This page is part of an archive of historical details from existing or defunct brass band websites. This is being maintained to provide a record of this information in the event of a band folding, its website disappearing or other loss of the historical record. Where possible, and appropriate, the information cached will be updated from time to time - and any corrections or updates are welcome.
Brighouse & Rastrick Band
The Brighouse and Rastrick Band is undoubtedly the best and most consistent 'public subscription band' in the world. The people of the villages of Brighouse and Rastrick made donations to establish the band in the late nineteenth century. Today it still continues to be supported through public subscriptions and its own fund raising efforts. Traditionally its amateur members pride themselves on being financially independent, yet are still regarded as one of the 'elite' on both contest and concert platform.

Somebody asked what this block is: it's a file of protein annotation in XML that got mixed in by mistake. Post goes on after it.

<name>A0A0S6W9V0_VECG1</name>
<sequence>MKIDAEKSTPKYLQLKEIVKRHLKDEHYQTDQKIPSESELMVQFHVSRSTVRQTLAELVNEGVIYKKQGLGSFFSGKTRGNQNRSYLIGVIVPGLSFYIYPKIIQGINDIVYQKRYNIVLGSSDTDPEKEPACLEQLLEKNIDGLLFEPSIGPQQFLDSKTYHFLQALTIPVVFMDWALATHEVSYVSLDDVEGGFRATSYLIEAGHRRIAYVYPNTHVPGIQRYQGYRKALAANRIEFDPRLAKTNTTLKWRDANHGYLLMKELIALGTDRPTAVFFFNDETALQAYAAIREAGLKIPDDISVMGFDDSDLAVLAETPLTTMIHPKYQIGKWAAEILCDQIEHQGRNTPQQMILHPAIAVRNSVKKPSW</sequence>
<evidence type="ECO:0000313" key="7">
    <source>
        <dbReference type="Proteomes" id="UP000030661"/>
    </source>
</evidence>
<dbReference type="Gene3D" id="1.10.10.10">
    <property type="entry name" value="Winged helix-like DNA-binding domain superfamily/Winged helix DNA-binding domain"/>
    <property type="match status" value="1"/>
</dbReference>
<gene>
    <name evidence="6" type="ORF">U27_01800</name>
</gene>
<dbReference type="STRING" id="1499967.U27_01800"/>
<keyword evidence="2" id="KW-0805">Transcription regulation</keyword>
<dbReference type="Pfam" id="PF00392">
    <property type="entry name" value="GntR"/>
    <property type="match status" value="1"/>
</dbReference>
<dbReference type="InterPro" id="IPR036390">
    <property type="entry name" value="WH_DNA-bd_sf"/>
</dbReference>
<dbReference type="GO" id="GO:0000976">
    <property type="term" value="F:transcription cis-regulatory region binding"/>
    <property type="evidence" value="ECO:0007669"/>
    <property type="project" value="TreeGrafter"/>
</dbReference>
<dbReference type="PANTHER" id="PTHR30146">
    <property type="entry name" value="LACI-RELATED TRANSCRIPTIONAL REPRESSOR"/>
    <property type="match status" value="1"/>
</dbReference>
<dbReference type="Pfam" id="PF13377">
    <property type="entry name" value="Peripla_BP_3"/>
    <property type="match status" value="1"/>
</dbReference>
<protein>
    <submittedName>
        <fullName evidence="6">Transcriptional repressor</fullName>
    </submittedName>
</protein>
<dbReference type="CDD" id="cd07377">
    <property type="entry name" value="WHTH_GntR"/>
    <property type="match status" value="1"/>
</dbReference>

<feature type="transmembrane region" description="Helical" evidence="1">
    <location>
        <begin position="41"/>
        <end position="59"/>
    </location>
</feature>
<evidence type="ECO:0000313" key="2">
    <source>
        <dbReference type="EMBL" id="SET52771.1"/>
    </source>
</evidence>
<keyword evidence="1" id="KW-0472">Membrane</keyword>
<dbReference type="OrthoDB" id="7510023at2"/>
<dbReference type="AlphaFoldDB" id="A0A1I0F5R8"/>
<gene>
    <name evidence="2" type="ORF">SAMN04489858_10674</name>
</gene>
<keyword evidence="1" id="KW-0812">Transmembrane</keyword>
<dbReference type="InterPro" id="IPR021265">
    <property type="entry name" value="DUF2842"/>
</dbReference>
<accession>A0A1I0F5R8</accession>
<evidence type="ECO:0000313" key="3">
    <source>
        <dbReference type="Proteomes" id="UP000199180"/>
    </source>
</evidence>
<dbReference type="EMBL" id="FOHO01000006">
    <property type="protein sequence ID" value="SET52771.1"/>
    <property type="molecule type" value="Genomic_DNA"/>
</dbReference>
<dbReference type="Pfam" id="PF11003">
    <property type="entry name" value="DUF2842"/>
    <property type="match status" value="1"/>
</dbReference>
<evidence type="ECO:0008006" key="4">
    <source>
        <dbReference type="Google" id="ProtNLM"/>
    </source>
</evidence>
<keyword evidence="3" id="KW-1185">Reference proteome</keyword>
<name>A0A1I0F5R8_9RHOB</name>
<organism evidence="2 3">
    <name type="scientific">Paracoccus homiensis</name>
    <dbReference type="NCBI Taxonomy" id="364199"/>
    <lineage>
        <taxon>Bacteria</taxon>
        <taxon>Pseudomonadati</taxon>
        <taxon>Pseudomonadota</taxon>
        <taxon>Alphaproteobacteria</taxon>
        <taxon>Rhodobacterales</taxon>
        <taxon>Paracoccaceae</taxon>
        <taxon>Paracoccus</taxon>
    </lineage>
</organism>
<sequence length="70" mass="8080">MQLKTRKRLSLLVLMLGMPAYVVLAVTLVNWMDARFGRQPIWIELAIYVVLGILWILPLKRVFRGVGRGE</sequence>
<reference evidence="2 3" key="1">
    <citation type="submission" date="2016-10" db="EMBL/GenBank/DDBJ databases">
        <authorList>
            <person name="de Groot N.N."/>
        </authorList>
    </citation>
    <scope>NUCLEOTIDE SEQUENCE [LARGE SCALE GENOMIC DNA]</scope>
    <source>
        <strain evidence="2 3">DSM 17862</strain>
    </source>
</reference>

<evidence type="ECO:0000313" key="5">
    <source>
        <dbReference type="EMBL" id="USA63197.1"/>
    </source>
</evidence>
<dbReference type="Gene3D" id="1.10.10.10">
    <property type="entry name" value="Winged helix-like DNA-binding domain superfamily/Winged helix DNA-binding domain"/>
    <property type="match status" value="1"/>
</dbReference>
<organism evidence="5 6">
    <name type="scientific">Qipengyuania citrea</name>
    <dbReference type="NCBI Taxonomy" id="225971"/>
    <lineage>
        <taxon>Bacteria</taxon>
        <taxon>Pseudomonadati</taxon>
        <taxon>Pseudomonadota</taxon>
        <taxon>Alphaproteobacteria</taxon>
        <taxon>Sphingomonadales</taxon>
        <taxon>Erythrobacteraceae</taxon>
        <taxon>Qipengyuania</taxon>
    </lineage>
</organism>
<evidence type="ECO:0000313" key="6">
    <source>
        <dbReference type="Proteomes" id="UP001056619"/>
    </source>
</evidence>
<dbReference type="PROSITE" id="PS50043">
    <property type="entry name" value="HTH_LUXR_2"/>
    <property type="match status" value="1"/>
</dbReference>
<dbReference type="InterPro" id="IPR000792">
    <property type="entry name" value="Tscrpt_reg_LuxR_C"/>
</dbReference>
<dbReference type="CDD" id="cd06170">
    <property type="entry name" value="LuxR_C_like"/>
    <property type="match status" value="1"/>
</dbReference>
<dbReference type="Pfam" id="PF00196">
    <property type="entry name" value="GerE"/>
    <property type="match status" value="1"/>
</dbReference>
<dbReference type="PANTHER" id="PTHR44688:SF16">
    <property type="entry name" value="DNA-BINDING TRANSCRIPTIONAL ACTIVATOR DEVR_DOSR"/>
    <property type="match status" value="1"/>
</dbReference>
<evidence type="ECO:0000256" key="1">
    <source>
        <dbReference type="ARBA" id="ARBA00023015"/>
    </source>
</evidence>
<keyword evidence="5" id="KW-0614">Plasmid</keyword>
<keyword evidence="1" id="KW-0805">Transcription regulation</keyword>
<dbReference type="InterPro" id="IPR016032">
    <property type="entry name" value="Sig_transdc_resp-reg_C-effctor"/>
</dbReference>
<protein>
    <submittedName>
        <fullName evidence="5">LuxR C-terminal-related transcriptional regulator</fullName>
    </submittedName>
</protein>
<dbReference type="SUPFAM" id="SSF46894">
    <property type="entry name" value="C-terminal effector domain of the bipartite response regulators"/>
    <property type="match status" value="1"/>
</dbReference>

Evidence exists to show that a band existed in Brighouse in 1858, but B&R officially celebrated its centenary in 1981. Until the 1920's the Brighouse and Rastrick Band could be described as just another band, but their steady progress culminated in 1929 when B&R won both the July and September Contests at Belle Vue Manchester, a feat only achieved once before and not equalled since. The band won The British Open Championship (September), again in 1932-33-34, was barred in 1935 but regained it in 1936. They have continued to feature in the prize list ever since, but had to wait until 1978 to win the 'Open' again.
In 1945 the National Brass Band Championships of Great Britain began. B&R won this title for the first time in 1946, conducted by a young Eric Ball, one of many famous names to be associated with the band. When the World Championships were introduced in 1968, B&R were the first World Champions, successfully retaining the title in 1969 to become the only band to win this short lived contest on more than one occasion. They were National Champions again in 1973 and 1980, just missing out in their centenary year 1981 when they were runners up, but carrying off the European Championship the following day.